Learning how to learn is very important. If you haven’t done something new in a long time it’s possible to go about practicing the new skill completely wrong. Do this and you will, obviously, struggle to get where you want to go. Even if you do most things right in the practice department, there’s always room for improvement and opportunities to make your time more efficient.
What follow are some tips regarding ‘ukulele practice that I’ve collected over my years in the woodshed.
Practice your ‘ukulele playing in as consistent a manner as you can. 15 minutes a day is much better than 4 hours on Saturday. It allows you to build upon what you learned in your previous session. Otherwise, you’ll end up relearning everything that forgot over the work week.
Learn when you are fresh. Your brain retains things better if you are not tired. I like to go to bed early and wake up with the sun, giving me an extra hour of productive time that I otherwise would have spent zoning out the night before.
Be sure to drink plenty of water. Make sure you’re getting your eight glasses daily or your brain will be starved for fuel. (They say your brain is already drying out by the time you feel thirsty.)
Slow Down and Don’t Practice Mistakes:
Give yourself the room to play it right the first time. Anytime you get sloppy you build bad habits.
The key to never making a mistake is going slowly. Slowly. Get out your metronome and set it very slow. Then play the piece to the click. Hopefully it’s slow enough that you feel border and stifled. Good! Focus on playing everything perfectly while you have the chance to look ahead and take your time getting to notes.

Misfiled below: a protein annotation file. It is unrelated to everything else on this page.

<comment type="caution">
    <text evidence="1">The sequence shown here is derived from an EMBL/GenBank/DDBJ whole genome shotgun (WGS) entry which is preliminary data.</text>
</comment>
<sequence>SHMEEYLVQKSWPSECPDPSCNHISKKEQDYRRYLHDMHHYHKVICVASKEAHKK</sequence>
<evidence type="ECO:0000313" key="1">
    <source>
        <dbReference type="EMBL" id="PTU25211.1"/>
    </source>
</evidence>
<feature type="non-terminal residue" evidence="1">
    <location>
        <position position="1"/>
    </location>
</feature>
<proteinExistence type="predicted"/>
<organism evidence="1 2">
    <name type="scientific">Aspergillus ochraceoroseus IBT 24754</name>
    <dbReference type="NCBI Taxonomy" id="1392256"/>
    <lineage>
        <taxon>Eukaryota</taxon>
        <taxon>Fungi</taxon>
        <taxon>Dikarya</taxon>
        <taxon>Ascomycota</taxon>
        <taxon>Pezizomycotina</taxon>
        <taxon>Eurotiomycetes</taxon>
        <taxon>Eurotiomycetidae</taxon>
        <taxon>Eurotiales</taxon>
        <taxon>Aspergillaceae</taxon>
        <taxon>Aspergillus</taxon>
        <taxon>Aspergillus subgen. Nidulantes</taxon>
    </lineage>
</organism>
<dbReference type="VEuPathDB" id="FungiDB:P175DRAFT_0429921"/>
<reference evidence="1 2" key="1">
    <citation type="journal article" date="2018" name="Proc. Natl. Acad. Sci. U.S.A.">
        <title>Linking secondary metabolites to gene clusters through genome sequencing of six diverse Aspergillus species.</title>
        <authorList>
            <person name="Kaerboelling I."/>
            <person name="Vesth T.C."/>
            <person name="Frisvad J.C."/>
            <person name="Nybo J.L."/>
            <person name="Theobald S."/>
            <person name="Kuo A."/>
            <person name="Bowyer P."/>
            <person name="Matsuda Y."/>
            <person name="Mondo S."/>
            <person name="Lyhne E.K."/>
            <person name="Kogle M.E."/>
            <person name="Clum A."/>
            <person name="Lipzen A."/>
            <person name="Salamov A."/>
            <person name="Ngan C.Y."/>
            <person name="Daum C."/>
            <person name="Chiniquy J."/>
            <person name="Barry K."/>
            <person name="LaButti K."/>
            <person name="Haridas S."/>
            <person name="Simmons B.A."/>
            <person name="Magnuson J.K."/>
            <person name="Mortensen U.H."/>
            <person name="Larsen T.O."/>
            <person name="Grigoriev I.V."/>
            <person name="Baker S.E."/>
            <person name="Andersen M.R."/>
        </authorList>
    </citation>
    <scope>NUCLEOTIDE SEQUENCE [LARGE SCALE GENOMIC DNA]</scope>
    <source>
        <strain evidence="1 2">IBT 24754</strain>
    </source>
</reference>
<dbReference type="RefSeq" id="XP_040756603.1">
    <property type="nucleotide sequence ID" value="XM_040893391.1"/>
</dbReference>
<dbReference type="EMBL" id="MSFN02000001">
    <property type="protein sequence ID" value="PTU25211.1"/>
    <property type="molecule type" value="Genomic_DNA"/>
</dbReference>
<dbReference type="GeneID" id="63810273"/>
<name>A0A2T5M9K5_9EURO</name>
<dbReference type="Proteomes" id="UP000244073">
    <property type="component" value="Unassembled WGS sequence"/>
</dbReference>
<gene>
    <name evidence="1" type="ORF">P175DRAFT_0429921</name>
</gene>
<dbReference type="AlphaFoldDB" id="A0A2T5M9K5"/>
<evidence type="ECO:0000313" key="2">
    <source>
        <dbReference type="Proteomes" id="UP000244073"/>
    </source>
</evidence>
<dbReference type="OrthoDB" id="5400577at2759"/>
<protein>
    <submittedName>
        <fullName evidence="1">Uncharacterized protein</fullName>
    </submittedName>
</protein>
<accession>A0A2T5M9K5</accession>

If you can’t play your uke at a slow tempo, you might as well not play the song at all. Going slowly should be easier than the normal tempo once you figure out how to do it. By skipping this step you are simply muddling through the song and covering up bad playing with speed.
Once you’ve played it perfectly slow, you can speed up by a few BPM each time around until you are back at the performance tempo.
Repeat yourself and play whatever you are working on over and over (as long as you aren’t practicing mistakes!). The best way you can get something in your head is to play it again and again. The goal is to get to the point that you don’t have to think about what you are doing. It should just happen by itself.
I call this “autopilot.” It’s a little freaky when you play a whole song at a gig and then realize you were watching the crowd instead of thinking about where to move your finger. That’s when you really know a piece well.
Don’t Watch Your Fingers:
Many people have to stare at their fingers to play well. This is a severe limitation and should be avoided by practicing without any visual input. If you’re playing a song in a coffee shop and someone drops something, your reaction is to look up to see if there is a threat. Is that going to make you stop playing? The answer should be “no.”
One way would to practice this be to play your ‘ukulele in the dark (really dark) – it forces you to feel and hear the notes and not see them. Another one I’ve heard is to play lying down. This makes it difficult to lift your head and look at the notes. (I shouldn’t have to say that you must maintain proper technique and positioning for this to be worthwhile – don’t turn your ‘ukulele up toward you!)
Warm up before practicing. That way you will already be on the top of your game when you begin you practice session.